Sawtooth Mountain

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This article is about Lemei Rock. For the volcanic field, see Indian Heaven.
Sawtooth Mountain
Highest point
Elevation 5,354 ft (1,632 m) [1]
Coordinates 46°04′12″N 121°46′16″W / 46.07000°N 121.771°W / 46.07000; -121.771Coordinates: 46°04′12″N 121°46′16″W / 46.07000°N 121.771°W / 46.07000; -121.771[2]
Location Skamania County, Washington, U.S.
Parent range Cascade Range
Topo map Lone Butte O46121a7 1:24,000
Age of rock Pleistocene
Mountain type shield volcano
Volcanic arc Cascade Volcanic Arc
Easiest route Sawtooth Mountain Trail, Exposed Scramble, class 3

Sawtooth Mountain is a shield volcano, and part of the polygenetic Indian Heaven[3] Volcanic Field in Washington, United States. It is located midway between Mount St. Helens and Mount Adams, and dates from the Pleistocene and Holocene. Sawtooth Mountain is the third highest point at 5,354 feet (1,632 m). The mountain forms a series of welded volcanic rock spires, an eroded remnant of an ancient shield volcano. Sawtooth Mountain is the third highest point in the Indian Heaven Wilderness Area. While Sawtooth Mountain is not the highest, its craggy appearance makes it one of the most namesake peaks in the Indian Heaven Volcanic Field.

Geographical setting[edit]

Sawtooth Mountain is the third highest peak the Indian Heaven Wilderness in Washington and the Cascade Range. On clear days hikers can see views of four nearby volcanoes: Mount Adams, Mount Hood, Mount St. Helens, and Mount Rainier from the Sawtooth Mountain Trail, which skirts the subalpine upper west side of Sawtooth Mountain. The shield volcano is noted as a series of eroded, volcanic spires. While the mountain is free of snow and ice, snow tends to linger on the summit well into July.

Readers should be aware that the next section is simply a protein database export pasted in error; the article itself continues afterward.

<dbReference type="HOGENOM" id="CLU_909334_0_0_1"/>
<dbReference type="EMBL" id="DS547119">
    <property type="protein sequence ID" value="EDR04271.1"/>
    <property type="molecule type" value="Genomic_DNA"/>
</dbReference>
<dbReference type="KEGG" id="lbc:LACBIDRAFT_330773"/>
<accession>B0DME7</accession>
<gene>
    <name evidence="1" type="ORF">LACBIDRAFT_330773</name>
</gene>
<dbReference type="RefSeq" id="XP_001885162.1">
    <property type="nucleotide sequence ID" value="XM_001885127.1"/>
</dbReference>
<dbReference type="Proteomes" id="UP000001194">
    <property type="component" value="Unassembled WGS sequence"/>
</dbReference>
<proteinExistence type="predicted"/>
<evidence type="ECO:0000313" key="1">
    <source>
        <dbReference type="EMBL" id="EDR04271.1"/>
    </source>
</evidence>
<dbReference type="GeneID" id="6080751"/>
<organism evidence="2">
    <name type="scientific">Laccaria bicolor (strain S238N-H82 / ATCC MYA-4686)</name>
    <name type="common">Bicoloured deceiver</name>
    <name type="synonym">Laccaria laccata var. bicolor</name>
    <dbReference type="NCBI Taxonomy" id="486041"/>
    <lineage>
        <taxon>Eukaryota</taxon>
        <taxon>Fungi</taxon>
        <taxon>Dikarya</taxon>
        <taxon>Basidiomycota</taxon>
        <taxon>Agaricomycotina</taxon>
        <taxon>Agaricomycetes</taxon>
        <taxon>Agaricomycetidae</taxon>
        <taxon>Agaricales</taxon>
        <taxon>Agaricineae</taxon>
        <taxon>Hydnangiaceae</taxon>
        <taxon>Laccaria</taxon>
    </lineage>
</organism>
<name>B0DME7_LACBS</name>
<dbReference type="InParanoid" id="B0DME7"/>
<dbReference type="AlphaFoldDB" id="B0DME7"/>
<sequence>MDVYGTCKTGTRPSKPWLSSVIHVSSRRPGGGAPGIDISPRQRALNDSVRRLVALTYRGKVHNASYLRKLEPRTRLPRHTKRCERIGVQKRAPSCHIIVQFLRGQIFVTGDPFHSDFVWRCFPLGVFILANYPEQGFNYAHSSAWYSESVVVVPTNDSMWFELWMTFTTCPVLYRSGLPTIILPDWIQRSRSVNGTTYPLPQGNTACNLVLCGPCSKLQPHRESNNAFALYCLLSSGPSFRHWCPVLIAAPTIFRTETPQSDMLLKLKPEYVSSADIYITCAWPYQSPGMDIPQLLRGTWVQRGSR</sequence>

Sawtooth Mountain is one of the many shield volcanoes topped by cinder cones and spatter cones that make up the Indian Heaven Volcanic Field. About 60 eruptive centers lie on the 19-mile (30 km) long, N10°E-trending, Indian Heaven fissure zone. The 230 square miles (600 km2) field has a volume of about 20 cubic miles (100 km3) and forms the western part of a 770-square-mile (2,000 km2) Quaternary basalt field in the southern Washington Cascades, including the King Mountain fissure zone along which Mount Adams was built.

Indian Heaven Volcanic Field and Mount Adams Volcanic Vicinity Digital Relief Map showing Sawtooth Mountain and the various other peaks that make up the volcanic field.
This section is about the volcanic field. For the federally-protected wilderness area, see Indian Heaven Wilderness.
Name Elevation Location Last eruption
meters   feet   Coordinates
Big Lava Bed[3] 1,278.6 4,195 45°54′N 121°45′W / 45.9°N 121.75°W / 45.9; -121.75 ~8150 years ago
Bird Mountain[3] 5,706 1,739 46°02′21″N 121°46′52″W / 46.0392°N 121.78106°W / 46.0392; -121.78106
Crazy Hills[3]        
East Crater[3] 1,614 5,295 46°00′N 121°47′W / 46°N 121.78°W / 46; -121.78
Gifford Peak[3] 1,614 5,295  
Lemei Rock[3] 1,806 5,925 46°1′6″N 121°45′36″W / 46.01833°N 121.76000°W / 46.01833; -121.76000
Lone Butte[3] 1,457 4,780 46°03′N 121°52′W / 46.05°N 121.87°W / 46.05; -121.87
Red Mountain[3] 1,513 4,964 45°56′N 121°49′W / 45.93°N 121.82°W / 45.93; -121.82
Sawtooth Mountain[3] 1,632 5,354 46°04′N 121°47′W / 46.07°N 121.78°W / 46.07; -121.78

Climbing and recreation[edit]

Popular fishing and hiking destinations in the volcanic field around Sawtooth Mountain include the Indian Heaven Wilderness, which is rather popular for the high mountain meadows among its scattered volcanic peaks. The Pacific Crest National Scenic Trail passes north/south through the volcanic field and the Indian Heaven Wilderness, which is known for its many lakes and spectacular views of four nearby volcanoes: Mount Adams, Mount Hood, Mount St. Helens, and Mount Rainier. It also hugs the densely forested east side of Sawtooth Mountain, and in conjunction with the Sawtooth Mountain Trail, can be hiked in a loop beginning at the Sawtooth Trailhead. Wood Lake is to the west of the peak, and a spur trail (Wood Lake Trail) leaves the Pacific Crest Trail for the lake. Major trails at Sawtooth Mountain are the Sawtooth Trail, which climbs up and skirts the upper west side of Sawtooth Mountain; and Wood Lake Trail, which descends west from the Pacific Crest Trail to the deep blue Wood Lake. The Pacific Crest Trail skirts the densely forested lower west side of the peak.

The Sawtooth Berry Fields is located just north of Sawtooth Mountain, around Surprise Lakes and the Sawtooth Trailhead for the Pacific Crest Trail.

See also[edit]


  1. ^ "Sawtooth Mountain". Retrieved 2013-05-15. 
  2. ^ "Sawtooth Mountain". Retrieved 16 May 2013. 
  3. ^ a b c d e f g h i j Wood, Charles A.; Jűrgen Kienle (1993). Volcanoes of North America. Cambridge University Press. pp. 166–167. ISBN 0-521-43811-X. 

External links[edit]